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Re: Stability Under Load


On 08/20/2011 04:47 PM, Julian Andres Klode wrote:
On Sat, Aug 20, 2011 at 04:33:17PM +0100, Gordan Bobic wrote:
On 08/20/2011 04:07 PM, Julian Andres Klode wrote:
On Sat, Aug 20, 2011 at 03:31:56PM +0100, Gordan Bobic wrote:
Which kernel are you using?

A somewhat older build of Marc's kernel (one month), the one
I have in my Debian repository + the change to use 1000 instead
of 1200.

I presume you mean 1200mV rather than 1200MHz. If it's 1200MHz, I'd
like to know where to tweak that. ;)

I never said anything of Hz. It's all mV (if it's mV, what are 1.2V
used for? The voltage from the battery/charger is clearly 10-12V).

Not sure I follow what you mean. 1200mV is 1.2V.

Well, my testing has been going on for 6+ hours. Considering I
couldn't get an hour without errors before (and sometimes
several/hour, and that's just the detected ones), I'd say it's a
very definitive improvement. So much so that I'm vaguely tempted to
try reducing it to 950mV. ;)

Given that the minimum it currently scales to would be 725, 950
is certainly save.

I'll give it a go, see what happens.

While we're at it (questions for you, and my answers to them)
   (a) what cpufreq governor are you using? [performance]

Ondemand, but I haven't seen idle time move from 0.00%. each
instance of pbzip2 should be running 2 threads, and it's all running
in tmpfs. Plus the compiling job in the background for good measure.
It's a fair point, though, I should really be testing with the
performance governor.
But from my experience, scaling things are a bit broken, and you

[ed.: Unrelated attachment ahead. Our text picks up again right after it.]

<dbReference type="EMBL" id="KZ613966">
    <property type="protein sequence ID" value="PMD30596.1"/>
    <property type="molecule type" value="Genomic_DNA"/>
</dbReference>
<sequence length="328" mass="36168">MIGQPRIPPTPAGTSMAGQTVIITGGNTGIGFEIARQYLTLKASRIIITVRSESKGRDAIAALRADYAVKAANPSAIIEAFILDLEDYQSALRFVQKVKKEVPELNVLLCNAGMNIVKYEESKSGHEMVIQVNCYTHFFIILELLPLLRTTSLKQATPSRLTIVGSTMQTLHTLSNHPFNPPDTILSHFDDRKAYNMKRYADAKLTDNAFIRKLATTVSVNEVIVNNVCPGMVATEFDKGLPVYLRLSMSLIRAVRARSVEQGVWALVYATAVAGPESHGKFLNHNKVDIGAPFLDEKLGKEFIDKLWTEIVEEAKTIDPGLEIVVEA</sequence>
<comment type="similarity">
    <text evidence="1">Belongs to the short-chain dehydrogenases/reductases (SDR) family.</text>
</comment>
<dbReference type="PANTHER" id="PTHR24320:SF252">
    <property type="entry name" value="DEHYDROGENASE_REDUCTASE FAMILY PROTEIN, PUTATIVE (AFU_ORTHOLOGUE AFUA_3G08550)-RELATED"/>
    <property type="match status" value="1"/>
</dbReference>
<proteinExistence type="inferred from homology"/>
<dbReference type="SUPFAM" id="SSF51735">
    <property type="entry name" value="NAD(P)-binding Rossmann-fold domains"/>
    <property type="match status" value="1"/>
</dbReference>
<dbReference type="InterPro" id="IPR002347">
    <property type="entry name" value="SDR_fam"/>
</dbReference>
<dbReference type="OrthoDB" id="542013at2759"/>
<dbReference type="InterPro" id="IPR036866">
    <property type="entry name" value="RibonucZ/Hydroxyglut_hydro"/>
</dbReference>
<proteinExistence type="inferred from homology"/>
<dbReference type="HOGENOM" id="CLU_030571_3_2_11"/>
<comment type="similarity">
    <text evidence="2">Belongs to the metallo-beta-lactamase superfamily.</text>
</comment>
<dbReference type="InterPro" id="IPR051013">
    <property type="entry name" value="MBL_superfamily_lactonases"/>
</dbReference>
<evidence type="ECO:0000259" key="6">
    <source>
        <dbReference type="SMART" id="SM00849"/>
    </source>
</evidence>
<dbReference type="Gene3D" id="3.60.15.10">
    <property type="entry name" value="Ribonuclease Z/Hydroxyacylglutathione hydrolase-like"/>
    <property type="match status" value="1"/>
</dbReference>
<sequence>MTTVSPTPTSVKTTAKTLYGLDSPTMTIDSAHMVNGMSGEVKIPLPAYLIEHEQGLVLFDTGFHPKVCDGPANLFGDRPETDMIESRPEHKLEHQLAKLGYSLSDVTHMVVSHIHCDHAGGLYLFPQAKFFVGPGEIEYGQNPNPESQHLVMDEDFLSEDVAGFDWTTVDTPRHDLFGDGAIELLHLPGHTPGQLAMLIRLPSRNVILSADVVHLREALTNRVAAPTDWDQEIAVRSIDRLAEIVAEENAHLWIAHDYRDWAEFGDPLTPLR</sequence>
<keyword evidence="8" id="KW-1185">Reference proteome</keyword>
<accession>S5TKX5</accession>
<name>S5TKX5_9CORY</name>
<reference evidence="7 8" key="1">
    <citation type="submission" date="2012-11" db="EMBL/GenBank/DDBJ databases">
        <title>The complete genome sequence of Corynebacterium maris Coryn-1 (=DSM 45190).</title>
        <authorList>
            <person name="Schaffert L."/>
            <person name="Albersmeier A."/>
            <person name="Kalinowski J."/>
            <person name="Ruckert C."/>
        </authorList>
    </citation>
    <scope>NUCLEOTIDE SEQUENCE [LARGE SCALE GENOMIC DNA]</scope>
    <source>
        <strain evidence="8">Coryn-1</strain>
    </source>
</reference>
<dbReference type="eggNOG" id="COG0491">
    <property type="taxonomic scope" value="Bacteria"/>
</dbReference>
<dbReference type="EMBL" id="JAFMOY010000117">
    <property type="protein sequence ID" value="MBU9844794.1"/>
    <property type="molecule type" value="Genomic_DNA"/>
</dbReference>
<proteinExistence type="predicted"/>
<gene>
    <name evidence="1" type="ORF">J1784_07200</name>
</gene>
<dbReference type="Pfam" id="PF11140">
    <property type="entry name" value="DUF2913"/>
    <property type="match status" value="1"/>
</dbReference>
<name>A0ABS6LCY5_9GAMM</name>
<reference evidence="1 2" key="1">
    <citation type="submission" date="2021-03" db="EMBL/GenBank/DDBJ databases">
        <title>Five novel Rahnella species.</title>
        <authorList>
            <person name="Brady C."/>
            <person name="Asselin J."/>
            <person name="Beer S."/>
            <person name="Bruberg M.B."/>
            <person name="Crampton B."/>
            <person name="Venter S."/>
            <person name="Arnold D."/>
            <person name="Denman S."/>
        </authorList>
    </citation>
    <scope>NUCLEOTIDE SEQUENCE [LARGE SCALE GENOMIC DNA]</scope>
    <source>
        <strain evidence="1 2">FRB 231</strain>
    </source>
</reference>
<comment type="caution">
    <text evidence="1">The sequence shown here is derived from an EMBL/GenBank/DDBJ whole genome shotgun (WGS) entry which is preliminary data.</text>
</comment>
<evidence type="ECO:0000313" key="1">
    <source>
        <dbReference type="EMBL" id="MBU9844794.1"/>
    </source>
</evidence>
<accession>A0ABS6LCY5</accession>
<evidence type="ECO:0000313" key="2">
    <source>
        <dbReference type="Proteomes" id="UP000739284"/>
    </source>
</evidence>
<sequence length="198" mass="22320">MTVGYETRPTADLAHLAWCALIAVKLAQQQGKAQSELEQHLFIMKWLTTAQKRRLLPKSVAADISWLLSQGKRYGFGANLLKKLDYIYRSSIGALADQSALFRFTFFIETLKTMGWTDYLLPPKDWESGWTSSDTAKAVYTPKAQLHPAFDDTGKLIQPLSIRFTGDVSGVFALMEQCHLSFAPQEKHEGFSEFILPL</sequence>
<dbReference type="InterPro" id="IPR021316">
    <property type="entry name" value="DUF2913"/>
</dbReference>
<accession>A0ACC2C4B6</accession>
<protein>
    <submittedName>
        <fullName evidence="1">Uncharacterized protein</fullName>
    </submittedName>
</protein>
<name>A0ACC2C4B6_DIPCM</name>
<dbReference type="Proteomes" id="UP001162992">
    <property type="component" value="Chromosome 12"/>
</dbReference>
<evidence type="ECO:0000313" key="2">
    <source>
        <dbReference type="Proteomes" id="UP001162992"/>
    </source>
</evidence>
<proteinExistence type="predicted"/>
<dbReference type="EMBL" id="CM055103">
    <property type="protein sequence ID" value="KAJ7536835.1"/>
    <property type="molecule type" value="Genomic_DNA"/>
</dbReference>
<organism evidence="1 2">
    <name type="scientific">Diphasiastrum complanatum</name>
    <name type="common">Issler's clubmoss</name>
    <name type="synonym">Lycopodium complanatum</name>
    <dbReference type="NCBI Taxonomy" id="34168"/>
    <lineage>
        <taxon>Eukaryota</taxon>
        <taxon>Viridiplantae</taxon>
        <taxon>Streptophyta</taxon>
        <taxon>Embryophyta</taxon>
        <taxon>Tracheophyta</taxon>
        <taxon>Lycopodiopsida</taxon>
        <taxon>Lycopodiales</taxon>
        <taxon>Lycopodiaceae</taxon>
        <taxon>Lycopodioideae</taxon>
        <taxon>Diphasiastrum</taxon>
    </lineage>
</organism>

do not get the same performance with ondemand, as it never really
tries to scale up much.

Well, when I checked with powertop, the CPU was running at 1000MHz 100% of the time, so it can't be that broken.

   (b) do you have battery plugged in? [no]

Yes. Why should this matter?
Don't know. Not enough power from the AC at some periods
or stuff like this?

I would expect the battery to smooth things out and make them better, actually, it should be acting as a huge capacitor and ironing out spikes.

   (c) where is gcc and source located? [btrfs on USB HDD]

All on the SD card, OS on ext4 without a journal, /usr/src
(~/rpmbuild symlinked to /usr/src/rpmbuild) on nilfs2. The iowait
time very rarely moves from 0%, and never exceeds low single figure
% points.

The problem here could also be related to the USB hard disk which
is powered by the AC100, or the btrfs filesystem going crazy from
time to time.

Plausible, but if you were seeing fs corruption, surely you'd have
had bigger problems by now. Why btrfs, BTW?
I'm building Debian packages using sbuild in chroots managed by
schroot where each build runs in its own snapshot of a base chroot,
thus ensuring that the build environment is clean.

I could now use ext4 + aufs, but it would probably be slower than
my btrfs with nodatasum and fsync() disabled. Furthermore, cleanups
would be slower, as its not just a "delete this snapshot" thing

Fair enough. I never liked btrfs much. The time I spent on the btrfs dev mailing list give me the impression that: 1) btrfs isn't entirely stable (but maybe my view is skewed by the fact that last time I was on the mailing list, the reports of data corruption were relatively common) 2) A number of design decisions taken are fundamentally wrong (especially the offline rather than online block deduplication) 3) They devs didn't understand the benefit of having CoW hard-links within a snapshot

After that I cannot imagine myself ever going back to using btrfs. There are much better, specialized alternatives for any use-case I can think of - ext4, nilfs2 and zfs between them cover any use-case I can think of way better than btrfs ever could.